An Extraordinarily Ordinary Saint

BenedictChurchStatue1St. Benedict, as portrayed in the Dialogues of Pope St. Gregory I, is an imposing figure, performing miracles with the flick of the hand or the eyes. The St. Benedict we see in the Rule composed by him is rather ordinary, even boring. That’s okay with Benedict; he wasn’t trying to be anyone special. He was a man devoted to a life of prayer in community who was put into a position of leadership and the responsibilities that entails. He wrote a Rule for his community to give some spiritual teaching and practical guidelines. A lot of abbots had done the same. Benedict cribbed much of his own Rule from one of the monastic rules lying around. He probably didn’t expect it to be remembered for long except in the eyes of God. That’s all that really mattered to him.

The document Benedict drew from is an interesting contrast to Benedict’s Rule. It is called The Rule of the Master, authorship unknown. The Master seems to have thought that he was writing the ultimate rule to end all monastic rules. Everything in this ideal community was in place and nobody would need to write another rule. For every sort of delinquent behavior the Master could think of, he composed a perfect speech to remedy the problem so that no abbot would be at a loss for words no matter what happened. (Hah!) Benedict didn’t think so. He didn’t bother to write a critical review of the Rule of the Master; he just took material that he found useful, much of it actually cribbed from John Cassian, and left out the rest. The silences were deafening. No endless lectures on overcoming monastic vices for one thing. No pulleys lowering baskets at mealtimes to indicate that the bread came from heaven for another. There are loose ends everywhere so that any abbot using this rule can improvise according to the time and place and the weaknesses and strengths of the monastics in the community/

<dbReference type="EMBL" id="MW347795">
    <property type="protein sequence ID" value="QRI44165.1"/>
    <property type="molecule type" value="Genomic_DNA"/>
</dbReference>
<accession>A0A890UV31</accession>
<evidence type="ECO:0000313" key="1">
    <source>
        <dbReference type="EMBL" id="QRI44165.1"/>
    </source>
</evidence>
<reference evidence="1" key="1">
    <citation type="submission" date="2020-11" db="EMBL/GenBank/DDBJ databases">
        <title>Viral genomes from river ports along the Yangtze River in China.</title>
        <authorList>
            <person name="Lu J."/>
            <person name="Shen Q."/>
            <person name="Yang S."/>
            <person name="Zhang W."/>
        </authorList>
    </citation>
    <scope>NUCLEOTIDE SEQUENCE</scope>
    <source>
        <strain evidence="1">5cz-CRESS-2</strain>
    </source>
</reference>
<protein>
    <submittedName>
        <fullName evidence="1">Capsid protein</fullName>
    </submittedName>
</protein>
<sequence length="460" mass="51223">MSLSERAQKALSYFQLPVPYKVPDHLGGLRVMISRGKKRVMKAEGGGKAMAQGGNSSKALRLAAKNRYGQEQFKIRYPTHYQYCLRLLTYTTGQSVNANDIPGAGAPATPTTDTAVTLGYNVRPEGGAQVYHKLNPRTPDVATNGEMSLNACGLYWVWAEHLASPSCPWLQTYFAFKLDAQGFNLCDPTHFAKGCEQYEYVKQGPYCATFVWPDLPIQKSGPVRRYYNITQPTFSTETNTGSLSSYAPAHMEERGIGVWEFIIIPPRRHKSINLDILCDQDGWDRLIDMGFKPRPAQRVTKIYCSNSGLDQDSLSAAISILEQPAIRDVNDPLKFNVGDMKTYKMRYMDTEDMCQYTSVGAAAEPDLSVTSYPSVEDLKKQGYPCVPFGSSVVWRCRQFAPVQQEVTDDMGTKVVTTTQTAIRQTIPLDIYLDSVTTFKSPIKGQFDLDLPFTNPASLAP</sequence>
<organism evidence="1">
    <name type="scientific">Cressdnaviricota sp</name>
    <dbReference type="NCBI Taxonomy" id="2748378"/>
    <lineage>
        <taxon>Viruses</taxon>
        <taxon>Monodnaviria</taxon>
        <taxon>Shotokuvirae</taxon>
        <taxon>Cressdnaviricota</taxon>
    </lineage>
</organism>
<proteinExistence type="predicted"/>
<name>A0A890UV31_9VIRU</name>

What we’re left with is a document so short that it makes for an ideal book report if shortness of book is the main issue.  There is spiritual teaching about listening to God in silence and in the Divine Office. There are verses urging us earnestly to run in the way of God’s commands and cautions about being humble by putting oneself constantly in God’s presence and never forgetting it. There is much about worshiping with care and doing humble chores with equal care, to the point of treating the tools of the monastery as if they were the vessels of the altar. There are also admonitions for treating the other members of the community and guests with care, perhaps suggesting that they, too, should be treated as the sacred vessels of the altar.

There’s nothing out of the ordinary. Anyone can do it. Benedict said it was a rule for beginners. There’s nothing about doing fabulous miracles like the disciples or attributed to Benedict in Gregory’s life. The monastic life isn’t about healing the sick, but it is about tending the sick to give them the best chance of being cured. It isn’t about casting our demons except to build up a community life that doesn’t give demons much room for maneuver. It isn’t about raising the dead except to give of oneself to improve the quality of life for others.

One thing Benedict does accomplish in his Rule that the disciples accomplished was the miracle receiving freely and giving freely. Benedict freely received the tradition of the Gospels, the Sayings of the Desert Monastics, the writing of John Cassian derived from the Desert Monastics, and the fussy Rule of the Master that would be forgotten if it weren’t for Benedict. All this, Benedict has freely given to us to guide us in ordinary lives of prayer in community.